IT may be a bit long in the tooth but the SEAT Alhmabra can still give rivals a nasty bite, 21 years after the original Spanish brand people mover was launched.
From that collaborative venture sired the Volkswagen Sharan and Ford Galaxy, and the Alhambra was conceived to take on French and Italian rivals from Peugeot, Citoren and Fiat.
But Ford withdrew from the arrangement in the early 2000s when it introduced the new Galaxy and now this MPV is solely made in Portugal for the two VW Group companies.
From the outset two decades ago, the SEAT Alhambra was to be the bargain MPV with all the major attributes of the more expensive Sharan and high specification.
Things have changed and apart from the separation with Ford, the bargain ticket has also gone out of the window of the Alhambra.
It's no longer a cheap MPV but rather a less expensive version of its family rival with the VW badge, the Sharan.
There is some clever packaging and marketing around the Alhambra but it's really much the same.
For me the big attraction of the Alhambra is its sliding rear passenger doors which reveal a very large opening into the middle three-seats and two behind, although you'd need short legs to be comfortable in the very back.
With those seats used the luggage space is well under 300 litres but fold them flat, drop the middle row and suddenly the interior becomes a cathedral to family worship offering almost 2,300 litres. You can move the seats individually or fold them to play with space configerations and maximise practicality.
Having big side doors means you can also access long loads and move them about more easily. It really is a very useful and yet simple concept, a car that works for you and yours and you don't have to work at it.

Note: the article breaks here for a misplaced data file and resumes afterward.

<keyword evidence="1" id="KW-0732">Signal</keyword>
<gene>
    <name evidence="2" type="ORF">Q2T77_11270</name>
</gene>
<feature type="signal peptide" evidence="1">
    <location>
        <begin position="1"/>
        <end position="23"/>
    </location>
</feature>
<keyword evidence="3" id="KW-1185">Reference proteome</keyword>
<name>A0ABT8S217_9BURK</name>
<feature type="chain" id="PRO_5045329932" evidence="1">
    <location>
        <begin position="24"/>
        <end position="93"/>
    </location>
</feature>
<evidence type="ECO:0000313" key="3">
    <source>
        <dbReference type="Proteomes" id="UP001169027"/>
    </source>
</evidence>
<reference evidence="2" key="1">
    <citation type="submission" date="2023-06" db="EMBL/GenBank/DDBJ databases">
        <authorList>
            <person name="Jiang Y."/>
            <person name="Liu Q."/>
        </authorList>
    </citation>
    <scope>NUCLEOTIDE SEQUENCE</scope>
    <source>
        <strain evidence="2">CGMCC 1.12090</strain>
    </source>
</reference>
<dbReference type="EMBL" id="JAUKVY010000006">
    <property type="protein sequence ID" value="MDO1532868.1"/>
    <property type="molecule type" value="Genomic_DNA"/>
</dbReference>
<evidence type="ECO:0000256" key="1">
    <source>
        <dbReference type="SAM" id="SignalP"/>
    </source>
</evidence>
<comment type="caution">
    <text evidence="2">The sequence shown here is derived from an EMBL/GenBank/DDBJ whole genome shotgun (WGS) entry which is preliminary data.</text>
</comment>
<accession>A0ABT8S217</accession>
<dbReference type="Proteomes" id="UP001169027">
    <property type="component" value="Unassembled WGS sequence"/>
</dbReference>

We were trying the Alhambra Connect 150 but there are 20 models in the series based on six trim levels based on five petrol or diesel engines and with six-speed manual or automatic transmission choices on particular engines.
This 150ps TDI version had the manual gearbox but it's a well proven powertrain, responsive, slick and possesses both good performance and economy, as our figures show.
The mechanical quietness contrasted with a lot of road noise, but despite that the ride was good and generally coped well with nearly all surfaces.
Steering and brakes were well weighted and worked without fault, the Alhambra did not roll or wallow very much and it handled with confidence and ease in town or on open roads.
Secondary controls were all fairly close to hand, the instruments big and clear with a very comprehensive on-board computer and infotainment system.
Heating and ventilation was straightforward backed up by powered windows and the system coped well with the big cabin on a warm day.
Oddments room was generous throughout and we kept finding new compartments for a few days.
The seats were very well shaped and supporting with good adjustment room infront, less accommodating in the flatter middle-row and short on rearmost support.
Access was good even into the third row but the luggage space is best utilised as a five-seater. Head and legroom was good for most users.
Visibility was surprisingly good because Alhambra has a fairly low waistline along its length, big wipers but I would have been happier with brighter headlights in country lanes.
Noise levels were confined to the constant road rumbles, sometimes worse than others, and if you really pressed on without changing gear the engine note became intrusive.
Cruising in top on a main road or motorway was a quiet affair however.
I can see the attraction of the Alhambra to families who want space and to cover ground economically and smoothly, and the same can be said of taxi-fleets, who love the model as well.